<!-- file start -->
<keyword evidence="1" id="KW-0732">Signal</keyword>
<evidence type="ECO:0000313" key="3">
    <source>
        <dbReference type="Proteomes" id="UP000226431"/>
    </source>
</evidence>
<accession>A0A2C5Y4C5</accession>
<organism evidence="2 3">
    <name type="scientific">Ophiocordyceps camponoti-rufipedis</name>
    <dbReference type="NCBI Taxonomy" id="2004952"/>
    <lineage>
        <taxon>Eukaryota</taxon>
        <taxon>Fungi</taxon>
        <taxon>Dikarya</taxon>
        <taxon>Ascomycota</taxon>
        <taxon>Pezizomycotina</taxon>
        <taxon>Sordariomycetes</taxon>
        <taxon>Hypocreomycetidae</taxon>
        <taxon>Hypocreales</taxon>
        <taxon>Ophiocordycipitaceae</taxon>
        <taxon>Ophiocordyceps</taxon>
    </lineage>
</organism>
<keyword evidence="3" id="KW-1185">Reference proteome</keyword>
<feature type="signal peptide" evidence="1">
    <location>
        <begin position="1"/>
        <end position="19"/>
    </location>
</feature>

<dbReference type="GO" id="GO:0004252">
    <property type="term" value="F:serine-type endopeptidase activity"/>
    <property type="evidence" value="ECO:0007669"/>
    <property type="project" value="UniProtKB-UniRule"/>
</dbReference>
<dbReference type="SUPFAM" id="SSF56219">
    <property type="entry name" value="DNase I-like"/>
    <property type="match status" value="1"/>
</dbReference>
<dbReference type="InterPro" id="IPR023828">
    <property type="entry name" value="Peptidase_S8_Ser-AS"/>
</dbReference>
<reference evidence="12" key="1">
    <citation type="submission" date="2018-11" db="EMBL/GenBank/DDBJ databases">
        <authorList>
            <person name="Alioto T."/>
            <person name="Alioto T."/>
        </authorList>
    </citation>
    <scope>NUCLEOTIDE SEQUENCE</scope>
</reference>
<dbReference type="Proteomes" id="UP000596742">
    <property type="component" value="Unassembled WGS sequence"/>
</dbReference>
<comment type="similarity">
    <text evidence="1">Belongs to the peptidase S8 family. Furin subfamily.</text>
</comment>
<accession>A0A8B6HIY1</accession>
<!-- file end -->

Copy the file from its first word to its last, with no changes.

<keyword evidence="1" id="KW-0732">Signal</keyword>
<evidence type="ECO:0000313" key="3">
    <source>
        <dbReference type="Proteomes" id="UP000226431"/>
    </source>
</evidence>
<accession>A0A2C5Y4C5</accession>
<organism evidence="2 3">
    <name type="scientific">Ophiocordyceps camponoti-rufipedis</name>
    <dbReference type="NCBI Taxonomy" id="2004952"/>
    <lineage>
        <taxon>Eukaryota</taxon>
        <taxon>Fungi</taxon>
        <taxon>Dikarya</taxon>
        <taxon>Ascomycota</taxon>
        <taxon>Pezizomycotina</taxon>
        <taxon>Sordariomycetes</taxon>
        <taxon>Hypocreomycetidae</taxon>
        <taxon>Hypocreales</taxon>
        <taxon>Ophiocordycipitaceae</taxon>
        <taxon>Ophiocordyceps</taxon>
    </lineage>
</organism>
<keyword evidence="3" id="KW-1185">Reference proteome</keyword>
<feature type="signal peptide" evidence="1">
    <location>
        <begin position="1"/>
        <end position="19"/>
    </location>
</feature>

<dbReference type="GO" id="GO:0004252">
    <property type="term" value="F:serine-type endopeptidase activity"/>
    <property type="evidence" value="ECO:0007669"/>
    <property type="project" value="UniProtKB-UniRule"/>
</dbReference>
<dbReference type="SUPFAM" id="SSF56219">
    <property type="entry name" value="DNase I-like"/>
    <property type="match status" value="1"/>
</dbReference>
<dbReference type="InterPro" id="IPR023828">
    <property type="entry name" value="Peptidase_S8_Ser-AS"/>
</dbReference>
<reference evidence="12" key="1">
    <citation type="submission" date="2018-11" db="EMBL/GenBank/DDBJ databases">
        <authorList>
            <person name="Alioto T."/>
            <person name="Alioto T."/>
        </authorList>
    </citation>
    <scope>NUCLEOTIDE SEQUENCE</scope>
</reference>
<dbReference type="Proteomes" id="UP000596742">
    <property type="component" value="Unassembled WGS sequence"/>
</dbReference>
<comment type="similarity">
    <text evidence="1">Belongs to the peptidase S8 family. Furin subfamily.</text>
</comment>
<accession>A0A8B6HIY1</accession>